Prior to signing books yesterday, Senator Schumer spoke for a bit about the book Positively American and his motivation for writing it. As the primary architect of the 2006 Democratic takeover, he’s already looking ahead to 2008, and what Democrats can do to win the presidency. He said that there were eight words that elected G.W. Bush: war in iraq, lower taxes, no gay marriage. These eight words were political phrases tied to deep moral values that motivated a core constituency to get out and vote. More importantly, they unified people around those core moral values: protecting the country, smaller government, and the sanctity of marriage.
Schumer belives that Democrats need to find their own eight words for the 2008 election
Unfortunately, there’s a problem with this: it presumes a comprehensive moral doctrine that we most assuredly do not have. For many people, health care access is not a right, it is a reward and a privilege of doing well (and not something to reward people who, in their eyes, don’t do the work necessary to receive it). For others, there is not so much a reward principle tied to health care, but the simple and very common belief that individuals are responsible for their own health.
When you hold either of these views, which are closely related although motivated by different reasons, universal health care is not linking down to a shared moral view on health care access. It is instead alienating a large segment of the population by in fact doing exactly what they morally oppose.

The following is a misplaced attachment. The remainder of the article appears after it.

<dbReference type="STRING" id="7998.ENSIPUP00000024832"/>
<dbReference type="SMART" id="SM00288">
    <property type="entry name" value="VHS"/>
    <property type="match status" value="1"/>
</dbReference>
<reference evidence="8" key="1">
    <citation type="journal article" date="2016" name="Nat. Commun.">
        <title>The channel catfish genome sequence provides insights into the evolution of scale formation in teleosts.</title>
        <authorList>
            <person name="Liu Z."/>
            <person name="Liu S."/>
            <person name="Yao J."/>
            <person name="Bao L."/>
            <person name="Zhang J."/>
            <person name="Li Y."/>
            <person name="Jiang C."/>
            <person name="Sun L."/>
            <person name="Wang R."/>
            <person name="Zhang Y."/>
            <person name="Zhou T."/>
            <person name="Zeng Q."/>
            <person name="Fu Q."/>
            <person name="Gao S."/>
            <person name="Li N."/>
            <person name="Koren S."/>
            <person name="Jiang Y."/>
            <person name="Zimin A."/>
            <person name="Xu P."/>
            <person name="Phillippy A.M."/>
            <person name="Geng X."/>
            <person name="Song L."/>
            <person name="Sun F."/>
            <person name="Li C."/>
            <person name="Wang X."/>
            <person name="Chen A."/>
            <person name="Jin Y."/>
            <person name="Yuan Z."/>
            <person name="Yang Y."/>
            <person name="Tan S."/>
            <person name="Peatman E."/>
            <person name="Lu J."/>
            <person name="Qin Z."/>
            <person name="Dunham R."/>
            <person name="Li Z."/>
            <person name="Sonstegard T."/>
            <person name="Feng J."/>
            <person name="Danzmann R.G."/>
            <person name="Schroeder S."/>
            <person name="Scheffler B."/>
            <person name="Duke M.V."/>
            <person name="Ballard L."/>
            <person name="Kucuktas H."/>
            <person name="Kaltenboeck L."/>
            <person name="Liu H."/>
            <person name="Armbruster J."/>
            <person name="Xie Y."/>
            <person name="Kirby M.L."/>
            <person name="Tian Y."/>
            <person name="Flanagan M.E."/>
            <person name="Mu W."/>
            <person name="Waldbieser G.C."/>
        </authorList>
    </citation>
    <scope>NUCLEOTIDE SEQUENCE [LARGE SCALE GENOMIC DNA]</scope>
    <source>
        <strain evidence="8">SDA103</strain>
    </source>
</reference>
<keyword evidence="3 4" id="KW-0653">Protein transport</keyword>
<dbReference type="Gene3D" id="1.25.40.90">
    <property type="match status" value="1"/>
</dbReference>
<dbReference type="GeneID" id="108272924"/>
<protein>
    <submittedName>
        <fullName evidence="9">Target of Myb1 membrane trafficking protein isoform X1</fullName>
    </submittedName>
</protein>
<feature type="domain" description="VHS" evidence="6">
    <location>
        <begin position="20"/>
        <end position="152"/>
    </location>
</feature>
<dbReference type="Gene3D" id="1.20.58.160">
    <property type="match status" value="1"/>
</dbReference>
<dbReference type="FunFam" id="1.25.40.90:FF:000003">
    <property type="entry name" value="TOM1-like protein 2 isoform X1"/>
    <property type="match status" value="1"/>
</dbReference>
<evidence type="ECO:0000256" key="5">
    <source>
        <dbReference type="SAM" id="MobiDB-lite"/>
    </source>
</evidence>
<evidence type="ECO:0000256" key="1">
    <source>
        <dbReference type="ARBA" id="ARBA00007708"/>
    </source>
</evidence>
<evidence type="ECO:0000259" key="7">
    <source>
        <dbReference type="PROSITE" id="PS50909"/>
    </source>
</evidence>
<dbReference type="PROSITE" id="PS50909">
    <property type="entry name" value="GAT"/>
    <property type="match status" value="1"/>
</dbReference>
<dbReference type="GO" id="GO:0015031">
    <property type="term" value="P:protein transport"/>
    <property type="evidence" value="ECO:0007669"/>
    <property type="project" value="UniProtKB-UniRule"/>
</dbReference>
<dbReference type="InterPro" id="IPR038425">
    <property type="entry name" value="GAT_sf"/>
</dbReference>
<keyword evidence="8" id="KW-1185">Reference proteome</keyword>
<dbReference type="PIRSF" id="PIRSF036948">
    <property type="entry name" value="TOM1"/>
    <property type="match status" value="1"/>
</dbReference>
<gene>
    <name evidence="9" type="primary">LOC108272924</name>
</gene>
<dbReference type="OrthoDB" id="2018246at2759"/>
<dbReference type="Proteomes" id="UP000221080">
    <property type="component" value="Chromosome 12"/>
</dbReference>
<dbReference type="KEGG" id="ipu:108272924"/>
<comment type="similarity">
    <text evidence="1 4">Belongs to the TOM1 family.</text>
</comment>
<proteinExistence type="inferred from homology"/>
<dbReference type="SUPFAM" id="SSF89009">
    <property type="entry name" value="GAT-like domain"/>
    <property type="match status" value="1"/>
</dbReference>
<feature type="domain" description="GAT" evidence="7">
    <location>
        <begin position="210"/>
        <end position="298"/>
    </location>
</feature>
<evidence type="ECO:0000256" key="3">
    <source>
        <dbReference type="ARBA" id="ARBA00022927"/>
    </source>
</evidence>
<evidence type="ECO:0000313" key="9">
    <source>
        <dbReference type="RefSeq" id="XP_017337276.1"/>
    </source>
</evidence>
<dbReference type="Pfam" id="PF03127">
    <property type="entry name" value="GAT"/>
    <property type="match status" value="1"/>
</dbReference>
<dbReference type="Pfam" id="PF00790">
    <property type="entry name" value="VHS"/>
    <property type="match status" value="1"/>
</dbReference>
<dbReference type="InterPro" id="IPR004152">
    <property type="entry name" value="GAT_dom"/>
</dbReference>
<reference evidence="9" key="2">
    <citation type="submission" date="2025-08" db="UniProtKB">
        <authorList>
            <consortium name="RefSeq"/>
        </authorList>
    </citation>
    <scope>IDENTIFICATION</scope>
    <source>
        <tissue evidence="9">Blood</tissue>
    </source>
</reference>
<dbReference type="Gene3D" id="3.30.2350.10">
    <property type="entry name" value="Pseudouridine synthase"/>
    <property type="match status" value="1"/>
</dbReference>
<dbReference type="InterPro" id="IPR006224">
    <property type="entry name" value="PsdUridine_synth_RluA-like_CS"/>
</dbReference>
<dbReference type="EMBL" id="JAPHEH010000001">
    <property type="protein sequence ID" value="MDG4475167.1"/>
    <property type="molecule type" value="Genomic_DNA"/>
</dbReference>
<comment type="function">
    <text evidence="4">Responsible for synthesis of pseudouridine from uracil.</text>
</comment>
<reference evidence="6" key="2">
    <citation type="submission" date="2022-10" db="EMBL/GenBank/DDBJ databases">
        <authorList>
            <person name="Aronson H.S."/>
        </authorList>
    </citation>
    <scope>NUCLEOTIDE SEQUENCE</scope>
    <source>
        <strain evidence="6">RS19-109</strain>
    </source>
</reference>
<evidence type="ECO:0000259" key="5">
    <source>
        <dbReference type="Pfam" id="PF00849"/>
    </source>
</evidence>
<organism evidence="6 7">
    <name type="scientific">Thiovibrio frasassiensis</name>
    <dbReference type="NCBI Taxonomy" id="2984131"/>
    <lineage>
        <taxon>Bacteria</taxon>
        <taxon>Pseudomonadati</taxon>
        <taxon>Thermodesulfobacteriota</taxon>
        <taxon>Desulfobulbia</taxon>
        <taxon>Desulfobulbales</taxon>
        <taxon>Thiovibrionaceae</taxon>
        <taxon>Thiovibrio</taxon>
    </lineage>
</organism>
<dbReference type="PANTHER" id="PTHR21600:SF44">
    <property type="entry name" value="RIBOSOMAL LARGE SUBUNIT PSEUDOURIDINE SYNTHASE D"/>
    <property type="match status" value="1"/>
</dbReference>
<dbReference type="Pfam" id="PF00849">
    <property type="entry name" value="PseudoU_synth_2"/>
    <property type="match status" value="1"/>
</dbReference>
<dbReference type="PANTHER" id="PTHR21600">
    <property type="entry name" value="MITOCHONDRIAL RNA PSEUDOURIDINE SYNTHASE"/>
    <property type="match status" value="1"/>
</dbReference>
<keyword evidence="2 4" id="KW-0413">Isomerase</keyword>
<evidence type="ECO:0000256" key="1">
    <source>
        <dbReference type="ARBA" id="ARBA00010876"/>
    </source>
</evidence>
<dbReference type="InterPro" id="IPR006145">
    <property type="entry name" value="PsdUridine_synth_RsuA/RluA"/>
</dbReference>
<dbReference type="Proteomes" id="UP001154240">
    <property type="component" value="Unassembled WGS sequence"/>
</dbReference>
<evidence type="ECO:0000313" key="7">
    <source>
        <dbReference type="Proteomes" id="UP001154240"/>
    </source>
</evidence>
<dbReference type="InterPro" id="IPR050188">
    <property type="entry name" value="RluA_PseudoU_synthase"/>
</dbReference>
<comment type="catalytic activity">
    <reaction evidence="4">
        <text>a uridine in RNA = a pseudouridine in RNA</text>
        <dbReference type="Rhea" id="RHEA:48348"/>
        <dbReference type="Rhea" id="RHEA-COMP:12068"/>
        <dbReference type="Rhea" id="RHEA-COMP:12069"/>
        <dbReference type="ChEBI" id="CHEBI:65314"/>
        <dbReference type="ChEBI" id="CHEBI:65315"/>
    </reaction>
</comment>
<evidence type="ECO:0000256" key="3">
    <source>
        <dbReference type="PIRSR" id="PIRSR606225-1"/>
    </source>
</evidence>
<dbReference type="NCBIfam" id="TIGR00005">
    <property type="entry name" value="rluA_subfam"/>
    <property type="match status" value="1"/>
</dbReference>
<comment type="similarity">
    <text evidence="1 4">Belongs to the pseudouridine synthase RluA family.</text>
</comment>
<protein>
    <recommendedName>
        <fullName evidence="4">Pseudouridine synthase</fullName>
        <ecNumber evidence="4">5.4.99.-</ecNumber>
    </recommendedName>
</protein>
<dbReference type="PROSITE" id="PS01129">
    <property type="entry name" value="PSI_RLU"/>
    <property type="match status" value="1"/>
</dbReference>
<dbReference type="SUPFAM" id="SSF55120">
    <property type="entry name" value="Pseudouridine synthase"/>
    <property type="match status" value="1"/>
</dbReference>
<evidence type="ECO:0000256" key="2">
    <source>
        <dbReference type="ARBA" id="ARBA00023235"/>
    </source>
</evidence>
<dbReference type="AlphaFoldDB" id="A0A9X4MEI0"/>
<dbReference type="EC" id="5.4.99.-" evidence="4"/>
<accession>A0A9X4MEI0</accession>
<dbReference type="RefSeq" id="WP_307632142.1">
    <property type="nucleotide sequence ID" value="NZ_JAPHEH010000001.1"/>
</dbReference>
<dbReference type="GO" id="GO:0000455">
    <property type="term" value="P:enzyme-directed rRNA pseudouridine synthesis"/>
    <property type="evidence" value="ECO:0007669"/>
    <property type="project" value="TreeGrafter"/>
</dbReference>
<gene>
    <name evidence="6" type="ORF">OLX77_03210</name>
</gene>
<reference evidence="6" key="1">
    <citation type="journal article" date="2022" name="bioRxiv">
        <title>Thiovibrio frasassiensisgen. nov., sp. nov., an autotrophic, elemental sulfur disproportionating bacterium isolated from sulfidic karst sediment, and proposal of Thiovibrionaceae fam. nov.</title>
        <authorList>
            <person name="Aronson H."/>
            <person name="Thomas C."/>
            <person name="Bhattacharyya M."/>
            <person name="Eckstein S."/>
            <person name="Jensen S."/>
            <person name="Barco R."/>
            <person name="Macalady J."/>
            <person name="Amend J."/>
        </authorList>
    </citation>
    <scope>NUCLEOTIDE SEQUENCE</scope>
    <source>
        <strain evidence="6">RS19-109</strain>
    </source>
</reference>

While the idea of overhauling our health care system is certainly a growing, vocal concer, until we separate the notion of personal responsibility from access to health care, we will not be able to achieve universal health care. And in fact, this is exactly why universal health care for children is both okay and strongly supported – precisely because we simultaneously believe that children do not have personal responsibility (autonomy) and that children should be cared for to a certain standard. Once these children reach a certain age, however, we presume they achieve autonomy, and with that the personal responsibility to care for themselves.
Until we separate the ideas of responsibility from health care access, we will not have universal health care coverage. A lack of health care must no longer be viewed as a stigma, or seen as a moral judgment highlighting personal failure to succeed and take care of one’s self. When we accomplish this, then we can begin to talk about unifying political phrases grounded in moral doctrine. But until then, the only thing the three words “universal health care” will do is drive away those who see it as a code phrase for turning the country into a welfare state.